• The activities are so open-ended that even toddlers could find an entry point.
  • There was limited set-up and supplies, so everyone could gather what was needed quickly and easily.
  • There were multiple other options for supplies, so families could use what they had on hand.
  • The instruction could take place during the play. Instead of having everyone sitting around to listen and observe a long explanation, the movement could happen quickly.
  • The activities could easily be modified for other grades. A child in Grade 2 joined us for a bit, and he was thrilled to show others how he could use a couple of socks for balancing or move while balancing an object. This inspired others to try various options.

This was truly joyful play, and I have to wonder if this is what helped with the engagement factor for families. It’s like when we end our playdates with a dance. We now have parents dancing along with their kids. Smiling. Laughing. Twirling. Moving. Pure bliss, completely voluntary, but a favourite moment for so many!

Upon further reflection, we’ve decided to include a DPA component for the last 20 minutes of our two playdates on Tuesdays and Thursdays. Not only are we hoping that this time will continue to aid in family/parent engagement, but maybe we can also help kids connect this movement with Self-Reg. Is this additional movement what some children need? How can we support them in choosing this option — even online — when required?

After our DPA experience yesterday, here are our reflections. @playbeyondlabel, you have @paulacrockett and I looking and talking about how we can bring this regularly into our online environment. Thanks @andreahaefele and @laura.seck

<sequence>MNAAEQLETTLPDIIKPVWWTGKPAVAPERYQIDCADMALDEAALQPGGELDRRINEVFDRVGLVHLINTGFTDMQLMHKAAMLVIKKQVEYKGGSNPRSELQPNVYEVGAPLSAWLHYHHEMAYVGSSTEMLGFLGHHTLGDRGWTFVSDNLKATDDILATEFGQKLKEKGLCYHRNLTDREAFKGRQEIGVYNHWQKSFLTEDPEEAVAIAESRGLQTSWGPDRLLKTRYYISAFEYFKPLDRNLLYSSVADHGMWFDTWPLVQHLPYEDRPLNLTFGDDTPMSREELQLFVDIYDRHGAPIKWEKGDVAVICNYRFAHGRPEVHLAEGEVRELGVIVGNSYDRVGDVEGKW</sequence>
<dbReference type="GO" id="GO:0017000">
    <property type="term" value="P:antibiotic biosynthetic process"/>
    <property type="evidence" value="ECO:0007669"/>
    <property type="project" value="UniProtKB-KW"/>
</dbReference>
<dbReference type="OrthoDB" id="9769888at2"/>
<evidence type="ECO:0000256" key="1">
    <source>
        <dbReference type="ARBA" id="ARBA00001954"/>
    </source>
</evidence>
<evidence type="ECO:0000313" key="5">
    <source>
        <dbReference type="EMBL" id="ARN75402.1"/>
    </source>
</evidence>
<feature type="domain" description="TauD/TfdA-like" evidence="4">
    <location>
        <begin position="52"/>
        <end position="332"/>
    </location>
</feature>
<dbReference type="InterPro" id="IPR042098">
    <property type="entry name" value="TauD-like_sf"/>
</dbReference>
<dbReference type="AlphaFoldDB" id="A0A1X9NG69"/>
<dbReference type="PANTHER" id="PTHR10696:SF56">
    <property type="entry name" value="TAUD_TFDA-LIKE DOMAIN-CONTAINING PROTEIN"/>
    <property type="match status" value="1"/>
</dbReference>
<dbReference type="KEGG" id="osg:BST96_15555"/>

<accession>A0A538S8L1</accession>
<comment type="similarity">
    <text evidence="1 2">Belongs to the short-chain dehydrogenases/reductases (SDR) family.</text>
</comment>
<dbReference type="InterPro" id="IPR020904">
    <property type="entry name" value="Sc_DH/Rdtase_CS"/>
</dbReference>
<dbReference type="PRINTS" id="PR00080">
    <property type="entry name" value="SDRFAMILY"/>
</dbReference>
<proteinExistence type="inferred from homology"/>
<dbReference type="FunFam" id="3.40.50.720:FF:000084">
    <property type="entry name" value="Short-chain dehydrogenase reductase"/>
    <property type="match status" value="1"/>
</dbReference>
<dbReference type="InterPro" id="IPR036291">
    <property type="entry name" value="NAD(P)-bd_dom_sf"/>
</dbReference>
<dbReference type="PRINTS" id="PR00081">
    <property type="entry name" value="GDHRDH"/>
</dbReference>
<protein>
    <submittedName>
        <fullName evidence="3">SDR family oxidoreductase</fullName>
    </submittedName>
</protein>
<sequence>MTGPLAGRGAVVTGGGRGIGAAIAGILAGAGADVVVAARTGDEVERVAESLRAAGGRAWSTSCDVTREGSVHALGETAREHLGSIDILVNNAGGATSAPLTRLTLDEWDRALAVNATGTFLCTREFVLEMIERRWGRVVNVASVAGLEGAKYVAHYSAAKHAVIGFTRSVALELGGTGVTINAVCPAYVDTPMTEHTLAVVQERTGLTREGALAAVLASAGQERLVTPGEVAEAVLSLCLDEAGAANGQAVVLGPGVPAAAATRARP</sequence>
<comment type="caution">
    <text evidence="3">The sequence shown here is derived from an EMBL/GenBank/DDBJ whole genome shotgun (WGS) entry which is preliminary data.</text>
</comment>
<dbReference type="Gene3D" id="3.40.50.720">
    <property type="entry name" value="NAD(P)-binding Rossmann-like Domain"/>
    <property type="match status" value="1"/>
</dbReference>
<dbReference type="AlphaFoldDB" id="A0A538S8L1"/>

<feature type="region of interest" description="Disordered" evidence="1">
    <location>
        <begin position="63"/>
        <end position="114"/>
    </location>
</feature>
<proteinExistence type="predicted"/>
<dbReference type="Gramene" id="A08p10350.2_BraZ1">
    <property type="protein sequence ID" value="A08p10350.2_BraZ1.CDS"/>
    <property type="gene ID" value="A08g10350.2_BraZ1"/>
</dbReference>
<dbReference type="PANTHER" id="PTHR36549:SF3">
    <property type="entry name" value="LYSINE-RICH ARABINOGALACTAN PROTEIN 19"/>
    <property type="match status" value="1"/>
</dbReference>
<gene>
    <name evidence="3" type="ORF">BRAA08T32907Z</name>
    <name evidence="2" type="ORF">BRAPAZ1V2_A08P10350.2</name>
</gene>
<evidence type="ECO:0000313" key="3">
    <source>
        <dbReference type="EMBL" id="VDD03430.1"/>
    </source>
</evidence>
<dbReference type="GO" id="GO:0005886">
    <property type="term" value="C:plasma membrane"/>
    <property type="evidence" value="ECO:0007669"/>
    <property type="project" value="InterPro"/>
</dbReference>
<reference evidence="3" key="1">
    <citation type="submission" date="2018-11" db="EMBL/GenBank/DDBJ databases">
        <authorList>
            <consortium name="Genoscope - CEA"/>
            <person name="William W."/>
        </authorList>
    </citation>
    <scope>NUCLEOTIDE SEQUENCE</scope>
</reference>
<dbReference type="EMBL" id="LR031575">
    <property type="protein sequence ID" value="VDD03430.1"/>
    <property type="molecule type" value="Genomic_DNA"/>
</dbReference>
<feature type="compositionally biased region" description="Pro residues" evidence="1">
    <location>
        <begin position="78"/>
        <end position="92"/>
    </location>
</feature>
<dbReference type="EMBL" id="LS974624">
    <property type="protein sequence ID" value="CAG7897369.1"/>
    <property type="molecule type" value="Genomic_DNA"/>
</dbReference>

I’m glad that we didn’t let our preconceived ideas have us turn down this opportunity to try something new. Once again, I’m reminded how remote learning is different from in-person learning, and sometimes to engage with families and support students, we have to expand our options. What does DPA look like in your online classroom? How have students and families responded to these activities? I’m curious now to see the impact that these DPA activities might have on our classroom environment when we return. Will some students choose and explore more movement options when needed? How might we support this? Every educator and group of students are different, but sometimes it just takes a little push to explore something different … and then you realize what else might be possible. Thanks Andrea and Laura for giving us this push!


2 thoughts on “A Story Of DPA, Family Engagement, And A New Perspective

  1. We do a “body break” in-between our small group sessions twice a day and invite all students to either stay or come on 10 minutes early. It can be anything from Go Noodle to active Simon Says. Last week I used some of Play Beyond the Label’s activities. Haven’t thought of inviting parents and siblings although we do have a few that join in of their own accord. Will have to talk to my partner about extending an invitation. Thanks!

    • Thanks for sharing what you do, Wendy! How are you finding the students settling after this body break? We were reluctant to do these types of activities at the start of a meeting time for fear that it might be harder to reconvene after such active movement. I’m curious to know what you’re seeing.

      I would love to hear how your parents/families respond if more do participate. Paula and I noticed the great connections between children, siblings, and parents that happened during this time.